Katarina is growing more and more ill, but church brings Kristina no relief or enjoyment—“I have heard that the Roman Catholic church is a much more cheerful place than our dour and gloomy Lutheran houses of worship.” This is true, Catholics know how to party. Ebba tries to cheer Kristina up by telling her she’s beautiful and noble-looking, and also that Karl is in love with her, which horrifies her. She says she would rather travel and do all the things men can do, but Ebba says she has no interest in that—which Kristina can’t understand. You know, Kristina exhibits absolutely no empathy of any kind for anyone in this book, on any level, to the point where I wonder if this could be a subtle way of demonstrating that Kristina has no interest in anyone but herself. Who knows. It makes me crazy, though.

Around about March, Kristina’s mother starts trying to get her to come for another visit and saying that everyone hates her and is deliberately being cruel to her. Maybe they are! She seems like she kind of sucks! Kristina keeps putting it off by saying she can’t possibly leave Katarina when she’s growing so ill and Karl, her son, has left again and she has no one else. On Katarina’s deathbed she asks Kristina to marry Karl as her very last words. Man, I don’t like Kristina here, but this really does put her in a bad situation. Now she has no one who is really her mother, and she still doesn’t ever want to get married but she promised her dying aunt she would, and so on.

While she is grieving, Kristina’s mother writes to the king of Denmark—Sweden’s greatest enemy—begging them to allow her to go there and be protected, since Sweden is so horrible—and probably marry the king while she’s there, her late husband’s lifelong enemy. Kristina writes to her immediately, inviting her to Stockholm to keep her from going to Denmark instead. She comes, claiming that she just wanted to pass through Denmark on the way to go back to Germany, and asks if she can’t go back to Germany if she can go to the royal castle at Nykoping—which is pretty close to one of Denmark’s islands, coincidentally. After consulting with her advisors, Kristina has her sent back to Gripsholm, and when she writes to Ebba complaining of all her troubles, she complains that Ebba doesn’t tell her anything about her only life and only exhibits sympathy. Shut up, Kristina, she was trying to be nice.

Once her mother goes back to Gripsholm, she immediately flees to Denmark. Of course. Who did not see this coming. Kristina falls terribly ill for more than a month, and when she recovers she learns that her mother did get to Germany after all.

Kristina addresses her council when they agree to seize her mother’s property, and says she will support her mother out of her own purse because she’s her own responsibility. She then asks to go out on a long trip around Sweden, to get to know her subjects, and begin to attend council meetings and take on a larger role in preparation for her eventual rule.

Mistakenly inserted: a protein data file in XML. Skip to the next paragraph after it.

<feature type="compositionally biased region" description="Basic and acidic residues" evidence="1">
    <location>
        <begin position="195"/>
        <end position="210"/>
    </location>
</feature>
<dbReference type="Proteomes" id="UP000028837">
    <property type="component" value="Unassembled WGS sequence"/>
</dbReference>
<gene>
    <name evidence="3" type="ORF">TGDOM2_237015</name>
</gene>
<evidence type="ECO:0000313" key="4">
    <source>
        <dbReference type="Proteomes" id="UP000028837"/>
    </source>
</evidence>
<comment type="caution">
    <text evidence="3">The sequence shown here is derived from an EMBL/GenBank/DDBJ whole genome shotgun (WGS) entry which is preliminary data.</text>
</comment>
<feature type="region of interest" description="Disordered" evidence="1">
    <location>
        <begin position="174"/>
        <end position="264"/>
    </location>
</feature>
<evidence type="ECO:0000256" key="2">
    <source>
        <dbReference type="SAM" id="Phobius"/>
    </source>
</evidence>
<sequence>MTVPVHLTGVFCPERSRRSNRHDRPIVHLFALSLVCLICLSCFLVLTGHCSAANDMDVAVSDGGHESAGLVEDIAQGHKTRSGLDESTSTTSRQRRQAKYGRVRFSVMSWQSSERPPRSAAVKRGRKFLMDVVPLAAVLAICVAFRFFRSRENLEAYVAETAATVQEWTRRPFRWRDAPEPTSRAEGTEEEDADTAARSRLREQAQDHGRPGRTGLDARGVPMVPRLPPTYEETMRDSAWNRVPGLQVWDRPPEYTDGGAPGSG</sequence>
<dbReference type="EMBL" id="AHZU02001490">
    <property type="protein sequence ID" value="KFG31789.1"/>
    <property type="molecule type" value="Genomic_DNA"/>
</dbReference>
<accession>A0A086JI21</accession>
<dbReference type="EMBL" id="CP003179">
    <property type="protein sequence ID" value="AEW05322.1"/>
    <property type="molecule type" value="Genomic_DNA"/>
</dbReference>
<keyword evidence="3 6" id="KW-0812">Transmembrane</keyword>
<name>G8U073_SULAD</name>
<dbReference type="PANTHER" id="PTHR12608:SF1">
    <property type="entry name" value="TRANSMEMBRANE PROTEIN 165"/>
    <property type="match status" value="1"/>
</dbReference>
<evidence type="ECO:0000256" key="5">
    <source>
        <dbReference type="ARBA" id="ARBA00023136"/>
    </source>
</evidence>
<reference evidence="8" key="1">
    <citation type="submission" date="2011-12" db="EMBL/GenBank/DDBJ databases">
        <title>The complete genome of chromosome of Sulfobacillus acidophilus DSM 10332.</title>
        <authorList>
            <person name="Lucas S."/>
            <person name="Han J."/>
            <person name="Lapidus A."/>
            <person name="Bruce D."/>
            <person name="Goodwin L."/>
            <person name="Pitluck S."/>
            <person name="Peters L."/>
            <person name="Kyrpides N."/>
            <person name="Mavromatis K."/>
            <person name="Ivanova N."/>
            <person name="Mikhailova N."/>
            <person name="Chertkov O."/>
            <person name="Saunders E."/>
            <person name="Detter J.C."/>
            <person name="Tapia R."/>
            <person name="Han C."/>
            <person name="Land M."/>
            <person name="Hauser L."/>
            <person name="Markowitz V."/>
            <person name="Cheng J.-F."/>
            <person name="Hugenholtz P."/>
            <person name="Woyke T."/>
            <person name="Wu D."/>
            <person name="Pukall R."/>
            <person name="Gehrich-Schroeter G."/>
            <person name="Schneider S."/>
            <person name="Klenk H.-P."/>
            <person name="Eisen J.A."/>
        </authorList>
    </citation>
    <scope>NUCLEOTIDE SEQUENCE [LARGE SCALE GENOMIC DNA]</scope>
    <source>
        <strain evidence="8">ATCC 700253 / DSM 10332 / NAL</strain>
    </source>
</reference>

That’s it. That’s the end.

Rating: D. This may be the worst rating I’ve given any Royal Diaries book. Normally I like them very much, and Kristina is really such an all-around fascinating character that I feel this is a major fail. I think part of it is that Kristina is so very unlikeable—and I’m certainly not against unlikeability in narrators! But I wonder if it was really deployed correctly here, or if worse, she was intended to be a sympathetic character and it came across poorly. I think the latter is more likely—Kristina suffers from ongoing nightmares related to her father’s death and her crazy mother’s crazy grieving process, which is clearly intended to give her character some depth and complexity, but somehow it never melds together. She comes across as stuck-up about her own intellectual prowess, and while I would definitely read a story all about how lonely she was as a girl thanks to the unreasonable workload she was subjected to and how she acted poorly to others as a result of that—this is not that book. I’m disappointed. There is a lot to mine in Kristina’s later life for interest, but we get only the barest hints of it here—she’s much fonder of Ebba than any of her male acquaintances, or she is fascinated by French and Italian art and culture, or she is very interested in Catholicism. It feels more like an Easter egg if you read about her background than really laying the groundwork for who she becomes at a later stage. This is one Royal Diaries book I’d give a pass.


6 thoughts on “Kristina

  1. I mean. This sure succeeds on the level of “I now have a mighty need to read everything about this historical figure I can find,” but like. Books need to be their own entities, not just … gestures in the direction of history? With the exception of some of the more fail-at-diversity Dear America books, I feel like Scholastic series are normally better about standing on their own than this!